Washington: Scientists have found that children with autism spectrum disorders (ASDs) process sound and language a fraction of a second slower than those without ASDs.
And measuring magnetic signals depicting this delay may become a standardized way to diagnose autism, say researchers at The Children`s Hospital of Philadelphia.
"More work needs to be done before this can become a standard tool, but this pattern of delayed brain response may be refined into the first imaging biomarker for autism," said study leader Dr Timothy PL Roberts, vice chair of Radiology Research at Children`s Hospital.
ASDs are a group of childhood neurodevelopmental disorders that cause impairments in verbal communication, social interaction and behavior.
If researchers can develop imaging results into standardized diagnostic tests, they may be able to diagnose ASDs as early as infancy, which could lead to possible earlier intervention with treatments.
This could also enable them to differentiate types of ASDs (classic autism, Asperger`s syndrome or other types) in individual patients.
In the current study, the researchers used magnetoencephalography (MEG), which detects magnetic fields in the brain, similar to the way electroencephalography (EEG) detects electrical fields.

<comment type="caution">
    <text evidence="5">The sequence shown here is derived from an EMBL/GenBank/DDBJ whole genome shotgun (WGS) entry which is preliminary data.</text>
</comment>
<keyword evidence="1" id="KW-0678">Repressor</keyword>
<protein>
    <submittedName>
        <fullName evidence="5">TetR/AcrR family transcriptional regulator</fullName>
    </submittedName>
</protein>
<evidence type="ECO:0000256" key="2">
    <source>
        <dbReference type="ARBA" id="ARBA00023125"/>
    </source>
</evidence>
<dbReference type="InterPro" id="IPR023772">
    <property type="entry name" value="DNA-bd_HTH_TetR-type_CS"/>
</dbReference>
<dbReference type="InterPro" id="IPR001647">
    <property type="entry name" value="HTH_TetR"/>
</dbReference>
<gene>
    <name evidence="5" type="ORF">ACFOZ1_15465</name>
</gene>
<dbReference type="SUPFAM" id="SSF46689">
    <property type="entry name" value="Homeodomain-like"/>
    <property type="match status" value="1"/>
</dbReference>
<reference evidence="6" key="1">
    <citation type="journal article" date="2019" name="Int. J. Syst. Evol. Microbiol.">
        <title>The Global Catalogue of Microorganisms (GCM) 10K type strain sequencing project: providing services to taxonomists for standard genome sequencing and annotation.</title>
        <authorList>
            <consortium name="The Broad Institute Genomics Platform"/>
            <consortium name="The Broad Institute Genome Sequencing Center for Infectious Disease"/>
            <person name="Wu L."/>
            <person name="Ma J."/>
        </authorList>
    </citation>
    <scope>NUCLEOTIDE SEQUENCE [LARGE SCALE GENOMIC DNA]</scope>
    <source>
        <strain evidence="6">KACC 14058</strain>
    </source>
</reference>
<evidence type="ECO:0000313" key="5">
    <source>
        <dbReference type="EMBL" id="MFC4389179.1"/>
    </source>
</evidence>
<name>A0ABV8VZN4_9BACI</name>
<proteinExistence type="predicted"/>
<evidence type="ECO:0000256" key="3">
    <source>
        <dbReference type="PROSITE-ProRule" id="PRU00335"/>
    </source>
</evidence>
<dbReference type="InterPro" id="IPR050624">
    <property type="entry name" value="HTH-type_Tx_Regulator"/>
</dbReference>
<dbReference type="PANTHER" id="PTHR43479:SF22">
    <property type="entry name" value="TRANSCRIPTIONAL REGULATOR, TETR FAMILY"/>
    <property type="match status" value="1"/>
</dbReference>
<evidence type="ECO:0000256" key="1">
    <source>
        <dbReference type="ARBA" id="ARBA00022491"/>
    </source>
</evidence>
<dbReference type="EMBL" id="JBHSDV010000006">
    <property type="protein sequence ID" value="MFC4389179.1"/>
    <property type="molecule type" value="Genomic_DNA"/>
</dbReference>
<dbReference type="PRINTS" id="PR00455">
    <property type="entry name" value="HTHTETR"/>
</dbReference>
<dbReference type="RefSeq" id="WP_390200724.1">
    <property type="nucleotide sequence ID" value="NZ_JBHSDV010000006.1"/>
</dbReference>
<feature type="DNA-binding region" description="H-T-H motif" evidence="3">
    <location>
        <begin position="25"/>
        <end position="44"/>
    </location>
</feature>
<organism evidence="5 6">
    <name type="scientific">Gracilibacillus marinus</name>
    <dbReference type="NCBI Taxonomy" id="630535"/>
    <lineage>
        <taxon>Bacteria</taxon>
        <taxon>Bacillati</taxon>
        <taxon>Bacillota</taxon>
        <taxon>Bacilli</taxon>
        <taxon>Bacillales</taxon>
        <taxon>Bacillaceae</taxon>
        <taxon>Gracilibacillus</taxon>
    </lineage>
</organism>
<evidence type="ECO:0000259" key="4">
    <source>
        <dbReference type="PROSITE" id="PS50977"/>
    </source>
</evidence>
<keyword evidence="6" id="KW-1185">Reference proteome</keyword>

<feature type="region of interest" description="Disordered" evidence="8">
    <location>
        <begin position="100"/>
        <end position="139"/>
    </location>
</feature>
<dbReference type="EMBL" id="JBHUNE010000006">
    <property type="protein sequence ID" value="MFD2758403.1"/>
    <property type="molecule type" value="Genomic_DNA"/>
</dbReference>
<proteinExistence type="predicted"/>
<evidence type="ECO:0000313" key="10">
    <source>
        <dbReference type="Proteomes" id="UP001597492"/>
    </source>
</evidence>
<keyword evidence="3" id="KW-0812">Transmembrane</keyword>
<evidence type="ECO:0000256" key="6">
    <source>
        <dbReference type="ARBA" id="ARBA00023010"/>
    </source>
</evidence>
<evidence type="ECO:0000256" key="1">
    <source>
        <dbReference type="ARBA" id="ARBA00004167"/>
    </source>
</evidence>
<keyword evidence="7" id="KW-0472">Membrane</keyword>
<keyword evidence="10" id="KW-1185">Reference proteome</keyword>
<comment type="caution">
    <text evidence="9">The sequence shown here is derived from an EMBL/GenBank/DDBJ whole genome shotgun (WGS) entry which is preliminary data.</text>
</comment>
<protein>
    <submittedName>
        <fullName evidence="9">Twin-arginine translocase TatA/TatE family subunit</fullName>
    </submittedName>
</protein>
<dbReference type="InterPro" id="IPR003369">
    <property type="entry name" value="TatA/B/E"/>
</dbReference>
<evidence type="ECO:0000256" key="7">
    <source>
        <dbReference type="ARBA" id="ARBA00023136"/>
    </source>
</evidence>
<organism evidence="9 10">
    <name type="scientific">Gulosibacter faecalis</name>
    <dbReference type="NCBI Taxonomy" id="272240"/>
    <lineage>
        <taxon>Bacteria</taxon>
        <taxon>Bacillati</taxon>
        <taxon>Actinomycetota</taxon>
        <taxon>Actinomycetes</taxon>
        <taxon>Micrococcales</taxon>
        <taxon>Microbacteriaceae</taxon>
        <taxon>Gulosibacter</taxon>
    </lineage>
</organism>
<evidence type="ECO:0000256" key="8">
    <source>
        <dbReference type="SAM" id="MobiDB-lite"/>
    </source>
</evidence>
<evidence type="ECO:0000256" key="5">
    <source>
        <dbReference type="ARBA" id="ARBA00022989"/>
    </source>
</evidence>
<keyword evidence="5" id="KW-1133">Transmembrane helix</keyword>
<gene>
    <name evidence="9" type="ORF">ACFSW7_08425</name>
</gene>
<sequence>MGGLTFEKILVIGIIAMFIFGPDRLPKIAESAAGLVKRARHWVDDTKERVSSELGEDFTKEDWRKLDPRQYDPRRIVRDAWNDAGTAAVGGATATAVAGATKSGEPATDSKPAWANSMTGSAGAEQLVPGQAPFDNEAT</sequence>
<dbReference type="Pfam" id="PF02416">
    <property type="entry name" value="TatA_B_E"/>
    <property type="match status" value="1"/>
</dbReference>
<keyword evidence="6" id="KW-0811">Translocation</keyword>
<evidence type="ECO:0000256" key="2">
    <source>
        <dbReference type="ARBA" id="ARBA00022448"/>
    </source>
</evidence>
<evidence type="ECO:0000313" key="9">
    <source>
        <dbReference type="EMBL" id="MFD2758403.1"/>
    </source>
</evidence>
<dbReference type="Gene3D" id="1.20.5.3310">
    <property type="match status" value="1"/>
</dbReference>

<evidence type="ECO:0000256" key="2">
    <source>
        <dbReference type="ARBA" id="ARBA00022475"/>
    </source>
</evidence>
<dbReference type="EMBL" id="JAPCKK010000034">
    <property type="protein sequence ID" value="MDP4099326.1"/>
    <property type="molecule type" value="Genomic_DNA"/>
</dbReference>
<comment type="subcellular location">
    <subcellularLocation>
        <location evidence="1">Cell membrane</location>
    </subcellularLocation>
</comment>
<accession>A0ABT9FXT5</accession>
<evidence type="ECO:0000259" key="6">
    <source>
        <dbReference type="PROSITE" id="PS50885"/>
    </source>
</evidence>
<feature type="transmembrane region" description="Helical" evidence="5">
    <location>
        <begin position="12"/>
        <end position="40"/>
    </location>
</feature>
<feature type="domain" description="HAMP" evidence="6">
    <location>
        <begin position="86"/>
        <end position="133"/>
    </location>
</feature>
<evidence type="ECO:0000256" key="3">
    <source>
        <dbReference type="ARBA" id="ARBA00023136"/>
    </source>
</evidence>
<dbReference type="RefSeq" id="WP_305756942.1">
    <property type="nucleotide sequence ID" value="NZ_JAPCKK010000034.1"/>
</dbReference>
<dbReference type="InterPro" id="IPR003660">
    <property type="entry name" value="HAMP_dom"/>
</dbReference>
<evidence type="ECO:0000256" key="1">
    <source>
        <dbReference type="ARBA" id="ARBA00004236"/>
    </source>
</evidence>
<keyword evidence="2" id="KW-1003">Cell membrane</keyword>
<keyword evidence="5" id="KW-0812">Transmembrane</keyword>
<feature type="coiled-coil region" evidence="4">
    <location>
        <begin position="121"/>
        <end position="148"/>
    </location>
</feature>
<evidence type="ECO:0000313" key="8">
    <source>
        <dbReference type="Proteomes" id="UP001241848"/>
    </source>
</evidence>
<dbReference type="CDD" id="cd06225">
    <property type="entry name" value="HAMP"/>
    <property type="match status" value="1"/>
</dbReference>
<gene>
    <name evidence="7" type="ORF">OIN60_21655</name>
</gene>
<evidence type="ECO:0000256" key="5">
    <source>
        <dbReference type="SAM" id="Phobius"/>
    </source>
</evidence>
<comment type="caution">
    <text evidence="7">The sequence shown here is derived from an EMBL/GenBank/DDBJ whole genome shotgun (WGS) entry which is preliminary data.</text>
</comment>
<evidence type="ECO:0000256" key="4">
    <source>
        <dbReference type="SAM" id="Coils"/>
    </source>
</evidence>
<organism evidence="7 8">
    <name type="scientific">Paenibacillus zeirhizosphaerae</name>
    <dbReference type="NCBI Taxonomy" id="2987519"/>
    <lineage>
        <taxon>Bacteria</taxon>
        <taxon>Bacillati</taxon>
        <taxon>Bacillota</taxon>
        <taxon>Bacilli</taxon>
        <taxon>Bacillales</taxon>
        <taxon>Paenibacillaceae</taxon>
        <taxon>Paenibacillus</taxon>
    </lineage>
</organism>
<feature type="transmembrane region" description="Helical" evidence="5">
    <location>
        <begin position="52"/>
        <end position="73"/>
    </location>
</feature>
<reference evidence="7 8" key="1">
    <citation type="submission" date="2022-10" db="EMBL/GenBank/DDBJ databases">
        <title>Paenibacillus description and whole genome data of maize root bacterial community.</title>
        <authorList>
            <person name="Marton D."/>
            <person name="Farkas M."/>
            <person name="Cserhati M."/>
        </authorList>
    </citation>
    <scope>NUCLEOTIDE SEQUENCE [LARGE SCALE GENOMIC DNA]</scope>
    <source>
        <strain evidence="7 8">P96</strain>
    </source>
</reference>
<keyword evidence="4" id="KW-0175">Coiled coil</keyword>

Using a helmet that surrounds the child`s head, the team presents a series of recorded beeps, vowels and sentences.
As the child`s brain responds to each sound, noninvasive detectors in the MEG machine analyze the brain`s changing magnetic fields.
The researchers compared 25 children with ASDs, having a mean age of 10 years, to 17 age-matched typically developing children.
The children with ASDs had an average delay of 11 milliseconds (about 1/100 of a second) in their brain responses to sounds, compared to the control children. Among the group with ASDs, the delays were similar, whether or not the children had language impairments.
"This delayed response suggests that the auditory system may be slower to develop and mature in children with ASDs," said Roberts.
In a previous study, the researchers showed that normal age-related development of greater myelination corresponds with faster auditory responses in the brain.
"The delayed auditory response that we find in children with ASDs may reflect delayed white matter development in these children," said Roberts.
Roberts said that in further studies, the researchers would seek to refine their imaging techniques to determine that their biomarker is specific to ASDs, and will investigate other MEG patterns found in children with ASDs in addition to auditory delays.
The study has been published in an online article in the journal Autism Research.